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AGO 1955 No. 146 - October 17, 1955
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Don Eastvold | 1953-1956 | Attorney General of Washington

ELECTIONS ‑- CHALLENGE OF VOTER ‑- NONRESIDENCE

Under Section 9, Chapter 181, Laws of 1955, the registration officer has authority to cancel a challenged registration in the event the voter concerned fails to respond to a notice of challenge.

"Within the time as provided by law" as used in Section 9, Chapter 181, Laws of 1955, relating to the cancellation of registrations for nonresidents means the last day allowed for a registration (or transfer, as the case may be) prior to the first approaching primary or general election.

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                                                                October 17, 1955

Honorable Earl Coe
Secretary of State
Legislative Building
Olympia, Washington                                                                                                              Cite as:  AGO 55-57 No. 146

Dear Sir:

            You have requested our opinion on two questions relating to the interpretation of § 9, chapter 181, Laws of 1955, as follows:

            (1) "Does a registration office have authority to cancel a challenged registration in the event the voter concerned fails to respond to a notice of the challenge of his registration?"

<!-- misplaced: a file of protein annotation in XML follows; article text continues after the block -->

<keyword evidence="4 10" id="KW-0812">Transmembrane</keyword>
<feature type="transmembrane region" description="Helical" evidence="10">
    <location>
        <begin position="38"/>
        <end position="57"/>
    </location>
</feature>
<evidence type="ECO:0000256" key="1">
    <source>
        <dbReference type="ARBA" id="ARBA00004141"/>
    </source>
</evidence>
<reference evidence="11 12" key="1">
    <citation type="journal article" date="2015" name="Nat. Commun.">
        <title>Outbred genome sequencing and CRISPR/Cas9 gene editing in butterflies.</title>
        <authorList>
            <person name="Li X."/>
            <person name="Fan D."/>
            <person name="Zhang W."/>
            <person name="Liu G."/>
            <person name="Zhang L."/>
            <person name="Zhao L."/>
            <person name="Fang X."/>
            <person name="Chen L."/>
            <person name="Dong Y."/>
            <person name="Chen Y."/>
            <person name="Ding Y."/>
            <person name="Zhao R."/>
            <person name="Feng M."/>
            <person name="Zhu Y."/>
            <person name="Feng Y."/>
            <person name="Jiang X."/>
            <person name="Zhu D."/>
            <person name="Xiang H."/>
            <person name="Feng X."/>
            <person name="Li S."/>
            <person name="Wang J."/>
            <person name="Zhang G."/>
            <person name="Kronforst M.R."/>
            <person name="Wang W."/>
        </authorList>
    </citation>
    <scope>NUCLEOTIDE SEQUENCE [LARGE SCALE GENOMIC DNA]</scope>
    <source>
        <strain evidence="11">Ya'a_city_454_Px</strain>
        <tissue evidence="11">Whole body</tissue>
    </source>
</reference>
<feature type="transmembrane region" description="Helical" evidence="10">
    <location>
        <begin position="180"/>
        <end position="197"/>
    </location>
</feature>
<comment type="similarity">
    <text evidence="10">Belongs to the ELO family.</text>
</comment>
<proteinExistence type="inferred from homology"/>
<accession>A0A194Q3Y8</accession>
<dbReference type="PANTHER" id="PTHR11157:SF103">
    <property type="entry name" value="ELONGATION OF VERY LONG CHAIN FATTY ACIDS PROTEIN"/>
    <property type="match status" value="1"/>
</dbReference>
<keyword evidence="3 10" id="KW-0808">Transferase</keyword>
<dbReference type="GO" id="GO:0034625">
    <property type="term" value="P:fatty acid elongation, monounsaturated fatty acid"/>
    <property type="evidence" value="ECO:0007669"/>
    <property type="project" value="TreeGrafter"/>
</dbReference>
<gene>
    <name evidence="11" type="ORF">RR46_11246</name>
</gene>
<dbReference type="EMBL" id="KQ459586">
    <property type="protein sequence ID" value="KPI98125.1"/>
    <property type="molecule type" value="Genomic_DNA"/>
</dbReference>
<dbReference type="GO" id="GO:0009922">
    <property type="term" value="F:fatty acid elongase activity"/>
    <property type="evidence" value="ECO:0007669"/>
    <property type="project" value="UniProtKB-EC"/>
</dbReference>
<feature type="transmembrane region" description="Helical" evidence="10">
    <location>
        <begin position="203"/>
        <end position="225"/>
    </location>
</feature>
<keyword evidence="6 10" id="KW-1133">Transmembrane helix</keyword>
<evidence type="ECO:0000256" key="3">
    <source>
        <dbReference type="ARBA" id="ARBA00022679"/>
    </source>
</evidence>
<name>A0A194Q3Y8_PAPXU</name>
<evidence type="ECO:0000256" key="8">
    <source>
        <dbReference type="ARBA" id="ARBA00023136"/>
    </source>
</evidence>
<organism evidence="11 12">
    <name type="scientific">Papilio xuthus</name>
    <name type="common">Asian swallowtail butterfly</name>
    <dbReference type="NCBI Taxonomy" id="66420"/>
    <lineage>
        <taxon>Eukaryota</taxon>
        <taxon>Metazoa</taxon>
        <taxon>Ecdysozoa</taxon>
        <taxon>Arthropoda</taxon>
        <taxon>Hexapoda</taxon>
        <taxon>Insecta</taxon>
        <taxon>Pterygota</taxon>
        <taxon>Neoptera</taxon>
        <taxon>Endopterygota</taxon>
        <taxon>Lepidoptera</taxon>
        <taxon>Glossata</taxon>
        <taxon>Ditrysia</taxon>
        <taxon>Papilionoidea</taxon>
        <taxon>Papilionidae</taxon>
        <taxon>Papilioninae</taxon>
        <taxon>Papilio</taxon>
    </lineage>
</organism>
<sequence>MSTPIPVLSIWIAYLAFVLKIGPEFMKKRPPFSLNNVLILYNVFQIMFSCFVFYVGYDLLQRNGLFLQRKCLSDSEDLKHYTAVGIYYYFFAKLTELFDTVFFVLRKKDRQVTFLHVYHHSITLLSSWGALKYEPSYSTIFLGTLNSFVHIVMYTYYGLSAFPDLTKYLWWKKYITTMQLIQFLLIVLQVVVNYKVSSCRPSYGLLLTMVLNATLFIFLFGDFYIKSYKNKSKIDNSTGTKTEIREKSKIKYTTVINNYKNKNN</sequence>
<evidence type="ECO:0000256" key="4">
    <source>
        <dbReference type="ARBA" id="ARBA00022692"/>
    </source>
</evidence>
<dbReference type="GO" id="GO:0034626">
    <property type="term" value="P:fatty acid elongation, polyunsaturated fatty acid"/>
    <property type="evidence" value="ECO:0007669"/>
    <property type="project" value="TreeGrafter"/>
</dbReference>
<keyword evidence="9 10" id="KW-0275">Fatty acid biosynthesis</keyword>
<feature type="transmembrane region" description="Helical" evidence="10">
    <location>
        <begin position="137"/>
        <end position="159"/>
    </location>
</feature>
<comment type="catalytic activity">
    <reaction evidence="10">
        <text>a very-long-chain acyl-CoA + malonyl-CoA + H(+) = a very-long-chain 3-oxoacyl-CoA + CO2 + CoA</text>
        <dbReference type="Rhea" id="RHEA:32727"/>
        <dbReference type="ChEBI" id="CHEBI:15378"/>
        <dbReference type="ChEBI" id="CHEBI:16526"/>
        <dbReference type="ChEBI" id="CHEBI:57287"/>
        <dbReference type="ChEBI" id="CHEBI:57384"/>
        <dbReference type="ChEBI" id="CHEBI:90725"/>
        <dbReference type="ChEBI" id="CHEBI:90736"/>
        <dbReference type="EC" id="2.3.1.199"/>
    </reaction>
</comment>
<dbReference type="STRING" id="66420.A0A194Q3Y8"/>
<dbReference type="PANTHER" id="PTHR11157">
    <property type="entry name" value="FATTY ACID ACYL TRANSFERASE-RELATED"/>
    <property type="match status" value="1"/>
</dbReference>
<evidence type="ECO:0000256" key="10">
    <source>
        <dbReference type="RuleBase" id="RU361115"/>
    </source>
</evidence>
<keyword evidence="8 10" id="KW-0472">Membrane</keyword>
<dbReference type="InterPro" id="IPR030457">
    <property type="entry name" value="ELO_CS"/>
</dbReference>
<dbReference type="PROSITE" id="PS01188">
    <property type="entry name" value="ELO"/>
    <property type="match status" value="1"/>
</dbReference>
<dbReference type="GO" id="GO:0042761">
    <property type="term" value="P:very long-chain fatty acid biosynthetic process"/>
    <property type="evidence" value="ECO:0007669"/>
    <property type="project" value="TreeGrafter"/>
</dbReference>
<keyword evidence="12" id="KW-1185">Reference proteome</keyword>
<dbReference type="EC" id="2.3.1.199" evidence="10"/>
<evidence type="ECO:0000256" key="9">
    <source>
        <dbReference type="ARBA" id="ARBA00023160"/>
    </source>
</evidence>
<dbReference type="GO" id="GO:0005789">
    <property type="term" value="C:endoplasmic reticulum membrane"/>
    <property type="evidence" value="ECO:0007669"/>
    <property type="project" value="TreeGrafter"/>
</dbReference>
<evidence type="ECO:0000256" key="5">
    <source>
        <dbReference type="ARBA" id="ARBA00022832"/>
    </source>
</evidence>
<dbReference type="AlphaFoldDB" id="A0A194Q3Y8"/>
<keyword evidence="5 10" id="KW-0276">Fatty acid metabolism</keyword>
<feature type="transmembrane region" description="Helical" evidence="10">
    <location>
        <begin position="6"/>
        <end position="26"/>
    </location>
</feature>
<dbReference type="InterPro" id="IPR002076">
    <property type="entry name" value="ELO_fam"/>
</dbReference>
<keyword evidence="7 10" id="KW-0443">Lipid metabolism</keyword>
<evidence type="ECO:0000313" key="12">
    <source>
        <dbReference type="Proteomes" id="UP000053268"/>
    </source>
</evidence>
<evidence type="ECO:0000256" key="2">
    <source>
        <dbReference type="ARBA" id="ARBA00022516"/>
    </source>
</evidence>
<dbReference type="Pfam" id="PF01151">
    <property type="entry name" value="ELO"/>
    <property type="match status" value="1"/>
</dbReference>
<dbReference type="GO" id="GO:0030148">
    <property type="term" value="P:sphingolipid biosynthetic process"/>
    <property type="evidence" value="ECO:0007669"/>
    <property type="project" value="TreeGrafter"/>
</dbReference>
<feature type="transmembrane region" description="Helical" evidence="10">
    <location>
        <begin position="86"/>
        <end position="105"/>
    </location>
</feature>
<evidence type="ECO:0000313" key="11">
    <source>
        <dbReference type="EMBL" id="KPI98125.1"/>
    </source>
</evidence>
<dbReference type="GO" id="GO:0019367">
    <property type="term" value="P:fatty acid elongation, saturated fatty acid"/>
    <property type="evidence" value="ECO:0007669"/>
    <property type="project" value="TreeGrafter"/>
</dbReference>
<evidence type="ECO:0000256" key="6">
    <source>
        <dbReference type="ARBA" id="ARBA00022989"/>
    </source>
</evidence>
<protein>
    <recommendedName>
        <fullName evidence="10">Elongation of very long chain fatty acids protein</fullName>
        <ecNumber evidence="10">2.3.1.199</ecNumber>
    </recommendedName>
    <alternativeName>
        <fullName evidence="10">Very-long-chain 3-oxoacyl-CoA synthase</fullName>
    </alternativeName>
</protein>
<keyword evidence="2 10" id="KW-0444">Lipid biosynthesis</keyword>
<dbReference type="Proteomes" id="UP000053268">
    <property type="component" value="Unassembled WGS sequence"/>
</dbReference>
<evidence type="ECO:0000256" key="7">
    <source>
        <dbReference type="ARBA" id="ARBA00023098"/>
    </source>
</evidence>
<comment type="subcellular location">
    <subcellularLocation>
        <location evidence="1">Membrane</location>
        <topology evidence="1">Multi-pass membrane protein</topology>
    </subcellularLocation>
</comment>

(2) "If your answer to Question No. 1 is in the affirmative, can the secretary of state, through his power of rules and regulations (RCW 29.04.080), promulgate the following regulation:

             [[Orig. Op. Page 2]]

            "'Should the registration officer (county auditor or city clerk, as the case may be) upon mailing a notice of challenge of registration fail to receive a response within thirty days, a second notification shall be mailed also by registered mail. Should the challenged voter fail to respond within fifteen days following the second mailing ‑ the registration officer concerned shall cancel the registration in question and so notify the voter in writing.'"

            Your first question is answered in the affirmative. The second question is answered in the negative.

                                                                     ANALYSIS

            1. The pertinent portion of § 9, chapter 181, Laws of 1955, provides as follows:

            "* * * Upon receipt of such notice, the challenged voter, should the allegation be correct, shall either transfer his registration or register anew, as the case may be,within the time as provided by law.  Should the challenged voter fail to register anew or transfer his registrationwithin the time prescribed by law, the registration officer shall cancel the registration record and so notify the voter concerned.

            "Should the challenged voter deny the allegation, he shall so notify in writing the registration officer who shall immediately notify the challenger and the challenged voter to appear at a meeting to be held in the registration office at a day and hour certain to be stated in the notice. * * *"  (Emphasis supplied)